Text is 12 point, double-spaced. Text is in Microsoft Word.

Title page

Running head

Author information: Have you provided details of all of your co-authors as well as the Corresponding author

Structured abstract, unstructured abstract or none (See Guide for Authors) Keywords

Manuscript length and formatting: Have you checked that your manuscript doesn’t exceed the requirements for word count, number of tables and/or figures, and number of references?

References are superscript in text. Have all of the references been cited in the text? Acronym use is limited.

Manuscript has been checked for spelling and grammar.

Acknowledgements and Conflict of Interest Statement is mentioned at the end of manuscript, before References section.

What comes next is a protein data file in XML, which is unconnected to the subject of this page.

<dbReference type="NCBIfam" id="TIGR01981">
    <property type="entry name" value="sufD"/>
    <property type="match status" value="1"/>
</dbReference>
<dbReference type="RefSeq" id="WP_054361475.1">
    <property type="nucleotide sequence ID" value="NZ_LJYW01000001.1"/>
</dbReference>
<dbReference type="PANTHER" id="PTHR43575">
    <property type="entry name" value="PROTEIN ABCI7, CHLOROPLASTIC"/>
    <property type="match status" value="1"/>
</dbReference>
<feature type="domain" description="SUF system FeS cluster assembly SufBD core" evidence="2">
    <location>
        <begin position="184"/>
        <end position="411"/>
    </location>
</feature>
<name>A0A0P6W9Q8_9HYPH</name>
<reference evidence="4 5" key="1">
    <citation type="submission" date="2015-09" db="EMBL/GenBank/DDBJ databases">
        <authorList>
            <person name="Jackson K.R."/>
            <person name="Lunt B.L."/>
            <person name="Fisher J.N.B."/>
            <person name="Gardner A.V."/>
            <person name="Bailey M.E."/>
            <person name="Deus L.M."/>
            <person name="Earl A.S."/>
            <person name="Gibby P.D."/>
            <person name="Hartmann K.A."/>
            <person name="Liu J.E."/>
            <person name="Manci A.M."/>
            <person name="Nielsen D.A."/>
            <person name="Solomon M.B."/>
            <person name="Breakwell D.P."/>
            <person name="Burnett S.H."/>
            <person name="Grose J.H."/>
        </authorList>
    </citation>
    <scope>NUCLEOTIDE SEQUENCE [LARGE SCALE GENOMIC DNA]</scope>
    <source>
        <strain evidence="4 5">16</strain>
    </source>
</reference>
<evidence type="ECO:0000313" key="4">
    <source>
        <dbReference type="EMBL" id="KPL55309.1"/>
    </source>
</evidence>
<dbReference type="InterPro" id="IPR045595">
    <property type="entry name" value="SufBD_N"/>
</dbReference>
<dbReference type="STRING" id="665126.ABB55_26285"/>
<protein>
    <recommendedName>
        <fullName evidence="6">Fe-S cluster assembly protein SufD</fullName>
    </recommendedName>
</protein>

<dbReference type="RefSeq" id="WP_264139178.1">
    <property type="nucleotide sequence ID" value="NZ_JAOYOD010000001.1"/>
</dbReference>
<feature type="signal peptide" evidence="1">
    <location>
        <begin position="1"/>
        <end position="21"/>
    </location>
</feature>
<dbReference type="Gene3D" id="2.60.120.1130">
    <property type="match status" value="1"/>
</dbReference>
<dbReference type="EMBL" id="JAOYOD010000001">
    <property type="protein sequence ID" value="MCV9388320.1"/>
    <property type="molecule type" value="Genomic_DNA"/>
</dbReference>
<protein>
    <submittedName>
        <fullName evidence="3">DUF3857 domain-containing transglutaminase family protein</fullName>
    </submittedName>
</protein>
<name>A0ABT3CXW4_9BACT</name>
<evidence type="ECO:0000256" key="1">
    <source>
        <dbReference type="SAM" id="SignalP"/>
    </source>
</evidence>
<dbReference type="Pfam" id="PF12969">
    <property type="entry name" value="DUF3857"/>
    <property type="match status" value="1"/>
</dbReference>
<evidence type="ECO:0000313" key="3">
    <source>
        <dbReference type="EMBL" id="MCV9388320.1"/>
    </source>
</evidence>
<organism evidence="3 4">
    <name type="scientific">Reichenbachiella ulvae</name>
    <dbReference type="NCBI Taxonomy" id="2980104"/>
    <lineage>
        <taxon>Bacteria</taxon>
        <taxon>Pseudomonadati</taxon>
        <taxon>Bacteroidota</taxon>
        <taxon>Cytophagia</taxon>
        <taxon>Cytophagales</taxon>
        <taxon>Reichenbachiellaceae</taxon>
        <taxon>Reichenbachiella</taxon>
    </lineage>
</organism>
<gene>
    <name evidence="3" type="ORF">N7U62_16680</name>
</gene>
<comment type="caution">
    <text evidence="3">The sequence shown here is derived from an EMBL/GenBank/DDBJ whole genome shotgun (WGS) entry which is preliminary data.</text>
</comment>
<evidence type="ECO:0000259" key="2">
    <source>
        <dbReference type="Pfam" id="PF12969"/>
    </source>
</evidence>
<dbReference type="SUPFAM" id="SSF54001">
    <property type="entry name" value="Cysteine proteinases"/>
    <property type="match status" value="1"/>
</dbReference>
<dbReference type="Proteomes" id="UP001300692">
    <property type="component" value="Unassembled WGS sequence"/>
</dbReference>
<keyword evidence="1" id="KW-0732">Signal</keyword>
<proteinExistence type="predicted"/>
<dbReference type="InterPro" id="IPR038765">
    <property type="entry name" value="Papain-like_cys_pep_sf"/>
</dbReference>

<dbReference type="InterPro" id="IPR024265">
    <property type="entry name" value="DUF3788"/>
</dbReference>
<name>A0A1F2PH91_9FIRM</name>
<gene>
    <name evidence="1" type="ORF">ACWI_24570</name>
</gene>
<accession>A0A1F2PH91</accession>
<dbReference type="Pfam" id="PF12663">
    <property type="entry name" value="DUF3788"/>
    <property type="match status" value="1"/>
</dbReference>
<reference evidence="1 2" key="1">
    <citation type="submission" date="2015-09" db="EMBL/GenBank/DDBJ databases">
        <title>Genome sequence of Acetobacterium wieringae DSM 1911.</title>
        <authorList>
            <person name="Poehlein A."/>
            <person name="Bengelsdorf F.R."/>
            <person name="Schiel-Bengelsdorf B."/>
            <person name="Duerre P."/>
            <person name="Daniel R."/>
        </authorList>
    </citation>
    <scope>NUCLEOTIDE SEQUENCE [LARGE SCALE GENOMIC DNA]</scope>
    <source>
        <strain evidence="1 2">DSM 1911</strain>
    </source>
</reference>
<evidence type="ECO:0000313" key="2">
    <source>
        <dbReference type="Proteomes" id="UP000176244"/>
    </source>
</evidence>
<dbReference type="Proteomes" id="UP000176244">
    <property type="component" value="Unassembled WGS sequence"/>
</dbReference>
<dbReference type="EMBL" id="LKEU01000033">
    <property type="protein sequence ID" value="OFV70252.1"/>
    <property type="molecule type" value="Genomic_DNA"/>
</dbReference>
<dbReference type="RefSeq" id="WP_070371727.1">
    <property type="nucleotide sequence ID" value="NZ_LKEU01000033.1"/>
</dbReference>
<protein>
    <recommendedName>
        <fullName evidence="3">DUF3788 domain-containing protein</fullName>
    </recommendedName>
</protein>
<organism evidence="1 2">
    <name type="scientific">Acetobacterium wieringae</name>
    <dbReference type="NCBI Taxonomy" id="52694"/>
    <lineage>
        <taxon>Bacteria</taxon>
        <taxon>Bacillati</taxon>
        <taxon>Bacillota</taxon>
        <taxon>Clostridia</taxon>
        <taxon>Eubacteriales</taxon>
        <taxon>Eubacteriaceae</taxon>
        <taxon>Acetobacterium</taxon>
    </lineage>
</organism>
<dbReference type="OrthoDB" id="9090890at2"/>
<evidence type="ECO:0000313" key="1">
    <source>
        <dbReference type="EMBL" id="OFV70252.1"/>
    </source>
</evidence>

Have you supplied any required additional information for your article type, such as key messages? Figure files with legends on separate page

Tables with headings and footnotes on separate page

Permissions: Have you obtained from the copyright holder to re-use any previously published mat Has the source been acknowledged?

ü Supporting Files (Attached as Separate Documents) Cover letter

Authorship Contribution and Journal’s Copyright Form Institutional Ethical Review Board Approval

Written permission for usage of photographs, illustrations, figures, or text from another source. Photographs and illustrations are 300 dpi (or greater) tiff files (not Microsoft Word or Power


Supplementary files and appendices: Have you supplied these in an acceptable format? Have they been cited in the main text?

Reviewers: Have you provided the names of any preferred and non-preferred reviewers?

ü Revised manuscripts: Have you supplied both a marked copy and a clean copy of your manuscript? Hav provided a point by point response to the reviewer and editor’s comments?